Women’s Voices? They’ve Been There All Along
Women talk a lot these days about finding their “voice”—after enduring lifetimes of insecurity and self-doubt, experiences of sexual harassment, or the simple day-to-day experience of a culture that encourages—or enforces—women’s silence. How do you find your voice when you’ve been silenced for so long?
There’s only one way: Speak.
It’s not a process, it’s a decision. And I have heard no greater description of that moment of decision than the words of this survivor of sexual slavery:
“I started to use my strong voice when I realized that all the people around me were aware that they were enslaving me, that they had me in captivity, they were taking over my freedom and my body totally from my own decisions. I felt so empty and at the same time very cowardly because I could not tell my truth. With my heart tired of so much pain I felt that I would die. A very strong voice inside me said to fight for my freedom. I should be strong. I should not keep quiet. I should raise my voice and shout to the world all the horror I lived. With my strong voice I am now expressing my fury. Never again will people bind me against my will because what I want is freedom. I am now here to help, because all women have rights and voices regardless of their color, race, religion or social class. We deserve equality and to express ourselves freely and all live in freedom.”
This woman’s decision was made at a moment when she was at her lowest, and it was a decision to live. That was her power—the declaration, to herself first, of her own humanity.
That is what your “voice” is. It’s the outlet for your soul. It is your humanity reminding you that it’s there. Once this woman let it out, even though she was still in captivity, she was already free.
Our humanity will assert itself in moments of greatest distress. That’s the little voice you hear telling you not to give up. And it’s inside all of us. (The reason it’s said that you have to “find” your voice is because it’s already there, waiting for you to let it out.)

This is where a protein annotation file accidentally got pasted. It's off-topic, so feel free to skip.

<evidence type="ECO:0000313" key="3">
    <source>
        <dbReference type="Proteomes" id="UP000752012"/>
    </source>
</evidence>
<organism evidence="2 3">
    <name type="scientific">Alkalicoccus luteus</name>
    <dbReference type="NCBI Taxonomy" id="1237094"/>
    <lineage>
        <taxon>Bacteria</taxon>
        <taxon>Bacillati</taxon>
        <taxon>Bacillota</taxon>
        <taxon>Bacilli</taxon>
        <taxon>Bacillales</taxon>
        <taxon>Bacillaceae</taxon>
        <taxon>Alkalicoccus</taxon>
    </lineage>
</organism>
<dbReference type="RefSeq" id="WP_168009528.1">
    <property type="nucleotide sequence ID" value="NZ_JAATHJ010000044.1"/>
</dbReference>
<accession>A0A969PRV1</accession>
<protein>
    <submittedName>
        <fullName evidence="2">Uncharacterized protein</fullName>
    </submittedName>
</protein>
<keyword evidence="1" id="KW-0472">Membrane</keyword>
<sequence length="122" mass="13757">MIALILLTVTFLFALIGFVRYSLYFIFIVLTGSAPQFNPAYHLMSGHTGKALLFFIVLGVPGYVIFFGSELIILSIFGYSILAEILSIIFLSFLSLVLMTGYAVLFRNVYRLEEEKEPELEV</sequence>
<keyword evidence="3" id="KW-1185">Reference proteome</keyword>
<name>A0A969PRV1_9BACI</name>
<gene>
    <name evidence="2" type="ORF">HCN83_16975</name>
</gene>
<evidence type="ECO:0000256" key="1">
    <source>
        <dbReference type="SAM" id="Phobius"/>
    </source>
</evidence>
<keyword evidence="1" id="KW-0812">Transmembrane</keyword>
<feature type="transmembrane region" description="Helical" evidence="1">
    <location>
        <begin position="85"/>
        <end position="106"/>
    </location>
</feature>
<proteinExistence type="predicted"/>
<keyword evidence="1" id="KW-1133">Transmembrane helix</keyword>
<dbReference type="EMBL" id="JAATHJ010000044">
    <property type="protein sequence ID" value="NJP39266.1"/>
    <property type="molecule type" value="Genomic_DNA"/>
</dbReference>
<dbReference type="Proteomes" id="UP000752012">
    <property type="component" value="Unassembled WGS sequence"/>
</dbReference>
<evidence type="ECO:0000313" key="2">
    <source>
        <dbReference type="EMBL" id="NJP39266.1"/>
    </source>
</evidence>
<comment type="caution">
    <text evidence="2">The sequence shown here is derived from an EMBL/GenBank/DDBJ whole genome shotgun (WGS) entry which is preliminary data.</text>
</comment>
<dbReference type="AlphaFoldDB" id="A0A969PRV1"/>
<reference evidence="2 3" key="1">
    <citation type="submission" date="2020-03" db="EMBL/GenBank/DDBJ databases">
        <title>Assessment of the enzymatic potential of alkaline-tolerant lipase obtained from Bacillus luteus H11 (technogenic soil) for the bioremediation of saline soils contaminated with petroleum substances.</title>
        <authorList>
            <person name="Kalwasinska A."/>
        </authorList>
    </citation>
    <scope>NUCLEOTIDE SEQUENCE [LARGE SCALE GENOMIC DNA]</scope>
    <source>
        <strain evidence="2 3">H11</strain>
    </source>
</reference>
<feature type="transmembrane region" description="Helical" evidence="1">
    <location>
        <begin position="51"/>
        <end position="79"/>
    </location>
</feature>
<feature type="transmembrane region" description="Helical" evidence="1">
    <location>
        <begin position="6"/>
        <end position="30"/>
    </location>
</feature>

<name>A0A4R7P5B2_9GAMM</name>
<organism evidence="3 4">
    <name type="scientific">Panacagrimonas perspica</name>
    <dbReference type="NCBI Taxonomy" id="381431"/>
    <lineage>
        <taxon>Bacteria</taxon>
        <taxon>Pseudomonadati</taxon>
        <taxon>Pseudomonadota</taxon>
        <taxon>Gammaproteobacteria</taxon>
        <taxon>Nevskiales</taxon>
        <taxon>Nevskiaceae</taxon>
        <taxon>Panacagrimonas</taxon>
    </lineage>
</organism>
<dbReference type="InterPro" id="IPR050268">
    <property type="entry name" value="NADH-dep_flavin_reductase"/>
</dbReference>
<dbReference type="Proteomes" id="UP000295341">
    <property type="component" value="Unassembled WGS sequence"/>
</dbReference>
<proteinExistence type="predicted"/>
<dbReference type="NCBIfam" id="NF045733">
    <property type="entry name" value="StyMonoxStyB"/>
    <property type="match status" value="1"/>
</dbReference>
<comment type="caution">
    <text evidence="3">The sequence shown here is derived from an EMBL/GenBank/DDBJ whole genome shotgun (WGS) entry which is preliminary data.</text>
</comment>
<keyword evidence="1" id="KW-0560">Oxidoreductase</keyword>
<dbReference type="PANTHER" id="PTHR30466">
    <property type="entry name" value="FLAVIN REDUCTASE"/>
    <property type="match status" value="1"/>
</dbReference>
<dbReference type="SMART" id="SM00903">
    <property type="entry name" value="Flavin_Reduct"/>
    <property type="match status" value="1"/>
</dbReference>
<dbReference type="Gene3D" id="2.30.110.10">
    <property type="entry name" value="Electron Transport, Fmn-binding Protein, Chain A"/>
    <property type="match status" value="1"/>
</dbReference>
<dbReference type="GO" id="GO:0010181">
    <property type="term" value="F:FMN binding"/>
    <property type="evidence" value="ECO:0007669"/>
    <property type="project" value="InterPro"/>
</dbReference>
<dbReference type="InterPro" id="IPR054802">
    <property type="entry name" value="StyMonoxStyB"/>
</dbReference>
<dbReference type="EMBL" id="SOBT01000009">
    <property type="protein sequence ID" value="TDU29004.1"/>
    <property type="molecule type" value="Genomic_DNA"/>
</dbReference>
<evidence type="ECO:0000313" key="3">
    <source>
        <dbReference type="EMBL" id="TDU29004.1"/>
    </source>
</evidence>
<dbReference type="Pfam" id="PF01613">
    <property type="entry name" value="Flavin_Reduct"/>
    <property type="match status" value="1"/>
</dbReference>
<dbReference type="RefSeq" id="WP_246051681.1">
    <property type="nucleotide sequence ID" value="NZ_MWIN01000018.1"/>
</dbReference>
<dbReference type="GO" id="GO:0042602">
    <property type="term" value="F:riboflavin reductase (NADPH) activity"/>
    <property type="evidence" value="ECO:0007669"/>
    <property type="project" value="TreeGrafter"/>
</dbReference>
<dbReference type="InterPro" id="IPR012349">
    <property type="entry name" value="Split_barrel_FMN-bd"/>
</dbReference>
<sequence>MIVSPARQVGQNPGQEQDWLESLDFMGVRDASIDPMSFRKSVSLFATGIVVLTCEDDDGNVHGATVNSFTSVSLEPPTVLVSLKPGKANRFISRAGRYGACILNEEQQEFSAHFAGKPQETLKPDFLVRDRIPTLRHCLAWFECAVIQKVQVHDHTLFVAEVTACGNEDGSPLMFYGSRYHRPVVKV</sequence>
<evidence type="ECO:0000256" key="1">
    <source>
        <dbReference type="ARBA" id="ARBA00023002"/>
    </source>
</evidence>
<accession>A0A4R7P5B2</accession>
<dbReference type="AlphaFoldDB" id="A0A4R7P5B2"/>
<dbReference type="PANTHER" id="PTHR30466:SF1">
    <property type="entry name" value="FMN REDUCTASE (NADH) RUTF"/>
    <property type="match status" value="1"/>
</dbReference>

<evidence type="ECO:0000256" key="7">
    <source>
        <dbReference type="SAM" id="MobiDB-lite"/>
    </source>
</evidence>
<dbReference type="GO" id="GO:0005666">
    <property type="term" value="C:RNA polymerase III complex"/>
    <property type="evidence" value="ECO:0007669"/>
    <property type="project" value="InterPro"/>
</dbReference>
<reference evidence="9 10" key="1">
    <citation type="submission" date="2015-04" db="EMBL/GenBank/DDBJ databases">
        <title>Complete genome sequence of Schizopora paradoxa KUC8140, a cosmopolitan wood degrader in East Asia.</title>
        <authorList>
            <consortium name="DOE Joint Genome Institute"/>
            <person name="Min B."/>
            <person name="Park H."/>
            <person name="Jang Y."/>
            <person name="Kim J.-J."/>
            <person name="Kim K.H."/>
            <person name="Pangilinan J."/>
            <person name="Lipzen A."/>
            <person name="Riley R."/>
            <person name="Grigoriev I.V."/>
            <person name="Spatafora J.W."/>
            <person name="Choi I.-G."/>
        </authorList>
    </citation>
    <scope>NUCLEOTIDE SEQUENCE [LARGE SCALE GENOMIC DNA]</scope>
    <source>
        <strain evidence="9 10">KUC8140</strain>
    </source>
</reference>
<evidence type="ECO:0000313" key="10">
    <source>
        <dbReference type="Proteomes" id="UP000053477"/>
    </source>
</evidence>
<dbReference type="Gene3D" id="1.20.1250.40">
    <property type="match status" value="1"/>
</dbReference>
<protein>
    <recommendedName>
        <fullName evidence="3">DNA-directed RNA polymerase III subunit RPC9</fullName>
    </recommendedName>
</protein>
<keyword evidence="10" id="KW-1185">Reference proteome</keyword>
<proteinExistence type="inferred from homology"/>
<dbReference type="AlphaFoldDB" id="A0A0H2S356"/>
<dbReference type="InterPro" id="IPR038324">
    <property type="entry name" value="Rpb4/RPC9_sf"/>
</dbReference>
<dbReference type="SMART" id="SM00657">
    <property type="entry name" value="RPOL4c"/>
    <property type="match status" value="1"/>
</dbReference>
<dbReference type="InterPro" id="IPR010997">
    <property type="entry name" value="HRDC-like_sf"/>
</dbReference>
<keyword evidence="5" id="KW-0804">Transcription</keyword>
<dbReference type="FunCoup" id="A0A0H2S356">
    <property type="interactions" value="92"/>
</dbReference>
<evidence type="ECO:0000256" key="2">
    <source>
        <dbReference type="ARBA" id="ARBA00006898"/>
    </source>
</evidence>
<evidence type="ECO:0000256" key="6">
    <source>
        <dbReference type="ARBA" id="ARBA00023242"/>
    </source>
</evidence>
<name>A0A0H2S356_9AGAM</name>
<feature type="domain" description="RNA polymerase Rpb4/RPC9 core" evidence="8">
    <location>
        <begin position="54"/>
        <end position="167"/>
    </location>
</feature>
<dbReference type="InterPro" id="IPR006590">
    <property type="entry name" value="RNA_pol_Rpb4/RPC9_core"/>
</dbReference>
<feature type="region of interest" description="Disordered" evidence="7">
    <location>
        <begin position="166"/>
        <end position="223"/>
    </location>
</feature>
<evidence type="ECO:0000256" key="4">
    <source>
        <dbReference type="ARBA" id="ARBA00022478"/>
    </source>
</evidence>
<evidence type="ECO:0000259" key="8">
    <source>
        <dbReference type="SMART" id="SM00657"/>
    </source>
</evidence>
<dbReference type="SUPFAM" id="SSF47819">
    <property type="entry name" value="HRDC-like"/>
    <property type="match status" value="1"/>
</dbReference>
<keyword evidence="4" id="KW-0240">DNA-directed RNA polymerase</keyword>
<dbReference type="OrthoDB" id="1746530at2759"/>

So why do women hold back? Because the act of speaking sometimes involves risk, and as long as our fear is bigger than our resolve, we keep our mouths shut.
For a woman in sexual slavery, the fear may be that speaking her truth will bring physical and emotional punishment, or worse—death. (The terror one must feel day after day is impossible to imagine for those who have not been there.) And yet some women, at some point (if they are able to function outside of survival mode for a moment), come to the realization that the alternative—the death of their soul—is actually worse.
What sparks that moment of clarity? What helps a woman who has been enslaved go from “not speaking” to “finding her voice?” Only she knows. Certainly circumstance plays a part. But the moment comes when the need to preserve one’s humanity outweighs even the risk to one’s life. Some people get there, and some people don’t. All deserve our respect for what they have endured.
Survivors who speak out teach all of us that nothing has to stop us—that our own humanity and dignity is bigger than anything another human being can do to us.
Remember that. The next time you allow someone to dismiss you in a meeting, pay you less than you deserve, or not acknowledge your contributions—or worse, actively harass or abuse you—you are allowing them to deny your worth, your value, your dignity, your humanity. You.
Only you can allow that. And only you can stop it. Listen to your voice.
And then speak.
Julie Zuraw, founder of The Zuraw Group, is a strategic consultant to leaders and their organizations, and is known for her work with women on finding their power and voice. She is a member of the Empower Her Network’s Advisory Network